During an interview for his latest film, Stranger than Fiction, a professorial Dustin Hoffman shares an intriguing anecdote about a scenario that fueled many a late-night debate among his unemployed acting compatriots back in the day.
"The Louvre is on fire ... and you only have time to save the 'Mona Lisa' or this scraggly alley cat, which would you pick? We would sit around and argue this over a joint and some wine."
It's a classic conundrum reminiscent of all-night college bull sessions -- minus the likes of Gene Hackman and Robert Duvall -- but the choice remains confounding.
"I would like to think I would pick life," Hoffman says. Because with art, and his art in particular, "It is all of us guys trying to imitate God, so why not go with the real thing?"
The choice -- do you choose art or life? -- is posed in Stranger than Fiction, one that is asked rather directly of its protagonist Harold Crick (Will Ferrell), a lonely IRS agent who discovers that he is the fictional creation of a writer (Emma Thompson) caught in the grips of a 10-year bout of writer's block -- but who has just made a breakthrough and is about to kill Harold.
Beyond Harold's obvious problem, the timing of her crashing through the wall comes when he has just begun to take command of his life. Harold starts enjoying a variety of experiences he has largely left unexplored -- learning guitar, savoring a good homemade cookie and falling in love with a baker (Maggie Gyllenhaal) whom he met while doing an IRS audit.
Hoffman plays Jules Hilbert, a literary professor who helps Harold investigate the voice he hears in his head, which belongs to Thompson's writer/narrator.
Jules' slightly humorous questions start Harold's quest to embrace life and lead to the next fork in the road.
Is life a comedy or a tragedy? Harold literally finds himself keeping a tally -- as only a solitary anal-retentive obsessive would -- of the comedic and tragic elements in order to ascertain the empirical truth. Ultimately, this all leads to the confounding news that Harold must die in order to preserve a staggering work of art.
Is this the blueprint for a prestigious comic masterwork from Marc Forster, the director of Monster's Ball? Forster was far from the first choice for producer Lindsay Doran who had been developing the story with writer Zack Helm for several years.
"Marc Forster was the very first name I crossed off, which he's well aware of, because all I had seen was Monster's Ball at that point," she says. "And I frankly couldn't see the correlation. I mean it was a movie designed from a checklist of depressing elements. This was just not the guy to do our funny, romantic movie."
Fortunately, Doran saw Finding Neverland.
"Its first 10 minutes made me change my mind," she says, a good thing considering that over 40 directors approached her about this movie. "He came in and talked about the whole thing. Most importantly, this decision to choose life over art."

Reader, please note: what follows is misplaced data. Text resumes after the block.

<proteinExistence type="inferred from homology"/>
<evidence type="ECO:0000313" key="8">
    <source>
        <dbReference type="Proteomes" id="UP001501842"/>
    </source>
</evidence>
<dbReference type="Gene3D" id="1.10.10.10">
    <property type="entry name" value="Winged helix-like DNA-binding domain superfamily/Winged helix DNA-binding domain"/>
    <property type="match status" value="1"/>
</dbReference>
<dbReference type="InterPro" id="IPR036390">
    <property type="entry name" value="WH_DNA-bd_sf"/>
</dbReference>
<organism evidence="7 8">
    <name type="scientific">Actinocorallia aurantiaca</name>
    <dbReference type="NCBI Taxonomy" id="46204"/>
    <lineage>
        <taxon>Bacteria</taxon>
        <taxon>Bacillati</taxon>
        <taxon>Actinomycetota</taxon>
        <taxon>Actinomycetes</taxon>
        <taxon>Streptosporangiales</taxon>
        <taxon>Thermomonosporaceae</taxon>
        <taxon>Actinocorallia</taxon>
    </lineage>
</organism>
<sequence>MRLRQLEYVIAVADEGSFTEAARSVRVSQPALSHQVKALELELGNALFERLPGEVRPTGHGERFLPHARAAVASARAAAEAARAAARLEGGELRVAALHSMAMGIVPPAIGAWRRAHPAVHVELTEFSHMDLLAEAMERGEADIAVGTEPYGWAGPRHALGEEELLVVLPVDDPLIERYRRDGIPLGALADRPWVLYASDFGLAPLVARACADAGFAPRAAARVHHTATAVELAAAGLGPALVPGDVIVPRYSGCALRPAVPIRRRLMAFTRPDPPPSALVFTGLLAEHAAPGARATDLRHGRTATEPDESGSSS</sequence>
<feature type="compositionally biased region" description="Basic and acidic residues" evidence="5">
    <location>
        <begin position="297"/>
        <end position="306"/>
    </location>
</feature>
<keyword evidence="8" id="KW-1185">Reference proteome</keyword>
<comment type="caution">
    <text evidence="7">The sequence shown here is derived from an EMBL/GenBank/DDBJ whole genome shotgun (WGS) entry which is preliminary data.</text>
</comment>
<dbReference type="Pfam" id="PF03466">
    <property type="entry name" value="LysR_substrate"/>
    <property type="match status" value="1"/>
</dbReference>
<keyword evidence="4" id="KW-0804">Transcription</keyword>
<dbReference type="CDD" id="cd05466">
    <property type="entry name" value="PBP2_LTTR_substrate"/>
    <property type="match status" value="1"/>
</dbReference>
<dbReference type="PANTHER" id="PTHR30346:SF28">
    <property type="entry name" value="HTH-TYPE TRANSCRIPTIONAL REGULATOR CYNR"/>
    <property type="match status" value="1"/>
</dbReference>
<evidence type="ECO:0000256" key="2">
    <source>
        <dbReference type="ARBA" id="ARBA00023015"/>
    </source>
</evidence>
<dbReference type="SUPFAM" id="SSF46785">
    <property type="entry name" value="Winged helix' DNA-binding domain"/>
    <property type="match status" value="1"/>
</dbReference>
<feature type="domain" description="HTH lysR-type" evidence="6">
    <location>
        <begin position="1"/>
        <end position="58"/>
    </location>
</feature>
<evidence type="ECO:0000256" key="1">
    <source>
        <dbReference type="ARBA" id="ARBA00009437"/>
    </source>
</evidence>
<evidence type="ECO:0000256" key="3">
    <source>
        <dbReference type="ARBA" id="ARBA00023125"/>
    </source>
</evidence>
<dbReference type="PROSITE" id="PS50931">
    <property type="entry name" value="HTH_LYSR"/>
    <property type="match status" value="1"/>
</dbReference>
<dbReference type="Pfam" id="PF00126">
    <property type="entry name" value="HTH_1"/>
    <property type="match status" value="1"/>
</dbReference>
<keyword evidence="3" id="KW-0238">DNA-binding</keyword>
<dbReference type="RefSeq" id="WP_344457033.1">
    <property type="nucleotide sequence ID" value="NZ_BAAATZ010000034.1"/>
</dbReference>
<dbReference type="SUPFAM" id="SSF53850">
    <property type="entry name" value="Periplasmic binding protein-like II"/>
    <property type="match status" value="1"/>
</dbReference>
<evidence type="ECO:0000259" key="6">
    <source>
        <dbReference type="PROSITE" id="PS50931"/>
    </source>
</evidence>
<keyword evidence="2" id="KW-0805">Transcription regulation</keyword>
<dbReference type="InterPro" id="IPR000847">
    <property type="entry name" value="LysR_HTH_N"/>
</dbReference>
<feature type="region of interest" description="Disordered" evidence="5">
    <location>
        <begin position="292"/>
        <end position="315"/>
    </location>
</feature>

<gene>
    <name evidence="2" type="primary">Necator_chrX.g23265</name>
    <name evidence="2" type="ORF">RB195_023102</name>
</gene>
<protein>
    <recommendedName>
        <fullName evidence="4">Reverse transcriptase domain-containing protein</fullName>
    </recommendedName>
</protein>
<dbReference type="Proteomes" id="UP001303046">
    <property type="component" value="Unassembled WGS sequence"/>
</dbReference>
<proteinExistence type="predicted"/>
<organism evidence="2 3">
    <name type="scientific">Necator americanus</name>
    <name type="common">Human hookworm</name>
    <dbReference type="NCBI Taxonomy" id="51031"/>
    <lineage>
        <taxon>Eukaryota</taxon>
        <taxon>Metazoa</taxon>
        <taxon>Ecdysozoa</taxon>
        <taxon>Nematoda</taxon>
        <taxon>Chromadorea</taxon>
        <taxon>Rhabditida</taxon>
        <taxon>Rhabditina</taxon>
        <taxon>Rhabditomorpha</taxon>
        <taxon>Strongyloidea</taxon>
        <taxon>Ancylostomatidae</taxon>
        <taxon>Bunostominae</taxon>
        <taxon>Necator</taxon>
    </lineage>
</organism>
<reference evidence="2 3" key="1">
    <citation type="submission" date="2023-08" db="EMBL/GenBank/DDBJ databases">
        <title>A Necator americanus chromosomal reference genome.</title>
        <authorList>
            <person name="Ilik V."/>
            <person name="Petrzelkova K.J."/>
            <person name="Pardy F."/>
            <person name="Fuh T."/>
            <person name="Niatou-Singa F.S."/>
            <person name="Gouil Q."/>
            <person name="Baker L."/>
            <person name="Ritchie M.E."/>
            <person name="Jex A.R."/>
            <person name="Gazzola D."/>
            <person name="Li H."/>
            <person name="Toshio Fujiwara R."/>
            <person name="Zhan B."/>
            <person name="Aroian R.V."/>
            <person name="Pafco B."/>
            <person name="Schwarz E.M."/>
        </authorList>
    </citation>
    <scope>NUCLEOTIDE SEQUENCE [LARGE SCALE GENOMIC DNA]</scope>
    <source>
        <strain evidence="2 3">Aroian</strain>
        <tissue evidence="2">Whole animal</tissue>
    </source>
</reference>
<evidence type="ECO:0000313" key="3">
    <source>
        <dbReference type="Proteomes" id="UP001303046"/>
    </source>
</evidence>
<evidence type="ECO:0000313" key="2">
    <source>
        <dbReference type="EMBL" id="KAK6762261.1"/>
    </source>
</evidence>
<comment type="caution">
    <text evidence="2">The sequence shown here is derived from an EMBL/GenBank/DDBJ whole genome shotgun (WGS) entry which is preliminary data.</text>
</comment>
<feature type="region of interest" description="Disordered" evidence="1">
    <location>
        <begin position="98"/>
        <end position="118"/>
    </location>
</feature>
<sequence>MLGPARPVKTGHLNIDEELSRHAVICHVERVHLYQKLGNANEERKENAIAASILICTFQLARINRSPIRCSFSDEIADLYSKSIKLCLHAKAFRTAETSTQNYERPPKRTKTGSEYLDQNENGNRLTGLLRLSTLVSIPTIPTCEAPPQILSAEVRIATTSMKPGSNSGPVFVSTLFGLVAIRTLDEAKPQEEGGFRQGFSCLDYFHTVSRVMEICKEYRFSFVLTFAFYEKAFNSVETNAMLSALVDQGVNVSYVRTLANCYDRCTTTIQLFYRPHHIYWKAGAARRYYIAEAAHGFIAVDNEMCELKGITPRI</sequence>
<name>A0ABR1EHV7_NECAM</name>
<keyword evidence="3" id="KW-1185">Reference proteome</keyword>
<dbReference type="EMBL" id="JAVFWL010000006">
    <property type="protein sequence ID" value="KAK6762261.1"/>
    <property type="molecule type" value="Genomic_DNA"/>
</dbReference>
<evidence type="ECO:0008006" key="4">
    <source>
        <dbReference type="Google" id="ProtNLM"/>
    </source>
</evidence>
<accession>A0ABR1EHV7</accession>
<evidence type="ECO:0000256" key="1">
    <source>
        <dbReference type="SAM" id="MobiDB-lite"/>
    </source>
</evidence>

So once you have a director who sees the big picture, how do you find the star at the center of it all? Do you go with the perennial, glamorous favorites -- Russell Crowe, Will Smith, Johnny Depp -- for your ordinary schlep? Do you choose a dramatic actor who can be funny or transform a funnyman into a dramatic presence à la Jim Carrey in Eternal Sunshine of the Spotless Mind, a movie many critics have already begun using as an initial point of comparison? My personal assertion is that Stranger than Fiction is more akin to Paul Thomas Anderson's Punch-Drunk Love.
From the moment he appears onscreen, Ferrell injects Harold Crick with a level of real human depth audiences might find unlikely in relation to many of his previous performances. Ferrell is tall and gangly, a study of limbs full of Jim Carrey plasticity, but somehow more awkward. His approach is quiet and mannered, although it never feels like he's reining himself in. He is simply struggling to connect as Adam Sandler's character did in Punch-Drunk Love.
Hoffman remembers Ferrell as seeming "shy and guileless" during their first meeting, but he knew he was right for the part.
"He was acting right from the third or fourth take in the first scene we had (together), and I said, 'Uh-oh, he's more real than I am.' I went to the director and I said that he (Ferrell) is really working very subtly. The director agreed with me and I said I better match that because I realized that he was showing me up."
As a final bit of icing, Hoffman acknowledged Ferrell as "an actor," but it's Hoffman's initial assessment of him that is most intriguing upon meeting the comic actor in person.
During his Stranger than Fiction interview, Ferrell is subdued, thoughtful and internally engaged. He speaks at one point of once wearing his pajamas to school as a kid. Not because of a dare or an outlandish plot to be funny, but to test himself. He wanted to see if he could stand up to the ridicule and shame he might attract. It is this choice, his decision to be funny that seems the strangest of all because he consciously chose an act that might be funny, but might also alienate him from his peers.
Ferrell finds himself on a journey beyond the constraints of fiction heading toward a place where art becomes life. On this path, there's no need to choose life over art. ©
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